A mighty river of birds is flooding our state right now, a sea of migration as inexorable as the tides. Each night, birds by the million leap into the sky from their winter homes throughout the tropics and deserts and plains of the south. With only the power from their own tiny muscles and—if they’re lucky—an occasional helpful tailwind, they fly hundreds, sometimes thousands of miles in one go, arriving at their waystations at dawn, exhausted, thirsty, hungry.
We see them here at the Fill every day now, clinging to a likely branch, perched on a trembling stem, searching for a meal that will replenish their stores of fat. Many of the birds are making this epic journey north for the first time in their lives. Many more have done it before and know the way. Their songs fill the morning with sound, sweet for some, raspy for others, each species singing a different tune, following a slightly different pattern of travel, of life.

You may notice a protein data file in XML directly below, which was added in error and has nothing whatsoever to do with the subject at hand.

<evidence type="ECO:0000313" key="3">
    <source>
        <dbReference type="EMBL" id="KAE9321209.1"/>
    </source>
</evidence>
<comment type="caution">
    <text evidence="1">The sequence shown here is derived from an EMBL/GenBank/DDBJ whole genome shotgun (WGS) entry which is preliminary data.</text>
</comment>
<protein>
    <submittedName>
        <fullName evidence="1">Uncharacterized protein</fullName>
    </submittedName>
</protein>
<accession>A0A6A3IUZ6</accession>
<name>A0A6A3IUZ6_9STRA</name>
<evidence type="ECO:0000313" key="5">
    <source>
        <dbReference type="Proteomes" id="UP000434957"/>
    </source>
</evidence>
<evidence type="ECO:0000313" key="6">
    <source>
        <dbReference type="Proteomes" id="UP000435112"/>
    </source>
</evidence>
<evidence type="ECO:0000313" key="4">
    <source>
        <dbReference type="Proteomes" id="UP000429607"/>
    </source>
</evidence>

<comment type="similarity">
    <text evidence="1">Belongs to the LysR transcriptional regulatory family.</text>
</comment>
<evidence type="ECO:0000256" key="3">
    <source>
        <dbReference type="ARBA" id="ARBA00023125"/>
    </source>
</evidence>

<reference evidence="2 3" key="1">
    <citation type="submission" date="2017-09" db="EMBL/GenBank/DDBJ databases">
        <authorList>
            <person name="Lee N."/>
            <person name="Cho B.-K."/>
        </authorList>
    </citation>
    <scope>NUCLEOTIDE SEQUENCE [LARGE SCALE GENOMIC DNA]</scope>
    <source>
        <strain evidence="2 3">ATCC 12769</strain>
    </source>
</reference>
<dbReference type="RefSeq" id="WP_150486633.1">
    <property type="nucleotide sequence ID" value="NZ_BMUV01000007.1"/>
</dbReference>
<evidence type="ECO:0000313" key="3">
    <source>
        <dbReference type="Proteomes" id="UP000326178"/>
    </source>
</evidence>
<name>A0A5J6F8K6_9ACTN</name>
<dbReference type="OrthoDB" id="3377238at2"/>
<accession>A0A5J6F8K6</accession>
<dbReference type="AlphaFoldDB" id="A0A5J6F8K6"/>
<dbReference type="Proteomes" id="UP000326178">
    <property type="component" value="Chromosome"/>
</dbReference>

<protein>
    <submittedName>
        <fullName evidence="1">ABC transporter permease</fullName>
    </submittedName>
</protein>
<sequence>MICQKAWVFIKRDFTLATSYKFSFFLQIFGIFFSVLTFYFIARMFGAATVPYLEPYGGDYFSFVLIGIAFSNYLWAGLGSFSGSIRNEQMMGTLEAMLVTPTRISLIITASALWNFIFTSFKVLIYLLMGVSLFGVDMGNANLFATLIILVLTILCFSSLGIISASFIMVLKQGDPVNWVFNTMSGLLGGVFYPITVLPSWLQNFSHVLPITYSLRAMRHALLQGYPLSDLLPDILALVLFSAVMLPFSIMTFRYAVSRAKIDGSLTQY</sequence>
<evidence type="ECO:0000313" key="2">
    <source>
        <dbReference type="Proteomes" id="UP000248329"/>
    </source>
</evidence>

Take a moment to listen, to search the next quaking twig you see to spot a little shape that may pop into view for only a second. Give the traveler a nod or a smile, congratulate the visitor on coming this far, encourage the ones who still have farther to go. The birds won’t care, but you might. Because for one small moment, you will be the conscious witness of a true wonder of nature, and in that moment, you will rejoin the natural world in which we all live.